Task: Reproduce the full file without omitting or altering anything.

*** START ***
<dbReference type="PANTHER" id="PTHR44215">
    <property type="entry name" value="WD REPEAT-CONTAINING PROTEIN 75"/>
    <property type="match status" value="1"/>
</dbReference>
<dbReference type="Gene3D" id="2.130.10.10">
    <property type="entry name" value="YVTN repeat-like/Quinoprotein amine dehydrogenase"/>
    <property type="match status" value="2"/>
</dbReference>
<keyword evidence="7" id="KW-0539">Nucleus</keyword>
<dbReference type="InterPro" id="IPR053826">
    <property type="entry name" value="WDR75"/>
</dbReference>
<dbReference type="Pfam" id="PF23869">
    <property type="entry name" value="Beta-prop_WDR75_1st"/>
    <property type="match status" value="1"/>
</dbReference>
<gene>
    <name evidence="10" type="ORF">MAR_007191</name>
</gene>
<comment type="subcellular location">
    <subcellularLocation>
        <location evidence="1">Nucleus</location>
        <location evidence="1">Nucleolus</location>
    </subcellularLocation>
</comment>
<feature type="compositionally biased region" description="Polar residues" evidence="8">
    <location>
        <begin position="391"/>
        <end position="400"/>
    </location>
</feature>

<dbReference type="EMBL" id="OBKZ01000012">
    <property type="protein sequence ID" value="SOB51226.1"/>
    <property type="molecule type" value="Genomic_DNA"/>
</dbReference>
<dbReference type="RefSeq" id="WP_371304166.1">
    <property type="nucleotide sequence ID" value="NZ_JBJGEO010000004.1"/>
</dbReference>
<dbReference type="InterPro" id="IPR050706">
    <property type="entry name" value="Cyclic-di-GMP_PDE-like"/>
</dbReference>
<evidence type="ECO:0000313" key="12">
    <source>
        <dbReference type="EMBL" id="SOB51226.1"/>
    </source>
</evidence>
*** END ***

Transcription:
<dbReference type="PANTHER" id="PTHR44215">
    <property type="entry name" value="WD REPEAT-CONTAINING PROTEIN 75"/>
    <property type="match status" value="1"/>
</dbReference>
<dbReference type="Gene3D" id="2.130.10.10">
    <property type="entry name" value="YVTN repeat-like/Quinoprotein amine dehydrogenase"/>
    <property type="match status" value="2"/>
</dbReference>
<keyword evidence="7" id="KW-0539">Nucleus</keyword>
<dbReference type="InterPro" id="IPR053826">
    <property type="entry name" value="WDR75"/>
</dbReference>
<dbReference type="Pfam" id="PF23869">
    <property type="entry name" value="Beta-prop_WDR75_1st"/>
    <property type="match status" value="1"/>
</dbReference>
<gene>
    <name evidence="10" type="ORF">MAR_007191</name>
</gene>
<comment type="subcellular location">
    <subcellularLocation>
        <location evidence="1">Nucleus</location>
        <location evidence="1">Nucleolus</location>
    </subcellularLocation>
</comment>
<feature type="compositionally biased region" description="Polar residues" evidence="8">
    <location>
        <begin position="391"/>
        <end position="400"/>
    </location>
</feature>

<dbReference type="EMBL" id="OBKZ01000012">
    <property type="protein sequence ID" value="SOB51226.1"/>
    <property type="molecule type" value="Genomic_DNA"/>
</dbReference>
<dbReference type="RefSeq" id="WP_371304166.1">
    <property type="nucleotide sequence ID" value="NZ_JBJGEO010000004.1"/>
</dbReference>
<dbReference type="InterPro" id="IPR050706">
    <property type="entry name" value="Cyclic-di-GMP_PDE-like"/>
</dbReference>
<evidence type="ECO:0000313" key="12">
    <source>
        <dbReference type="EMBL" id="SOB51226.1"/>
    </source>
</evidence>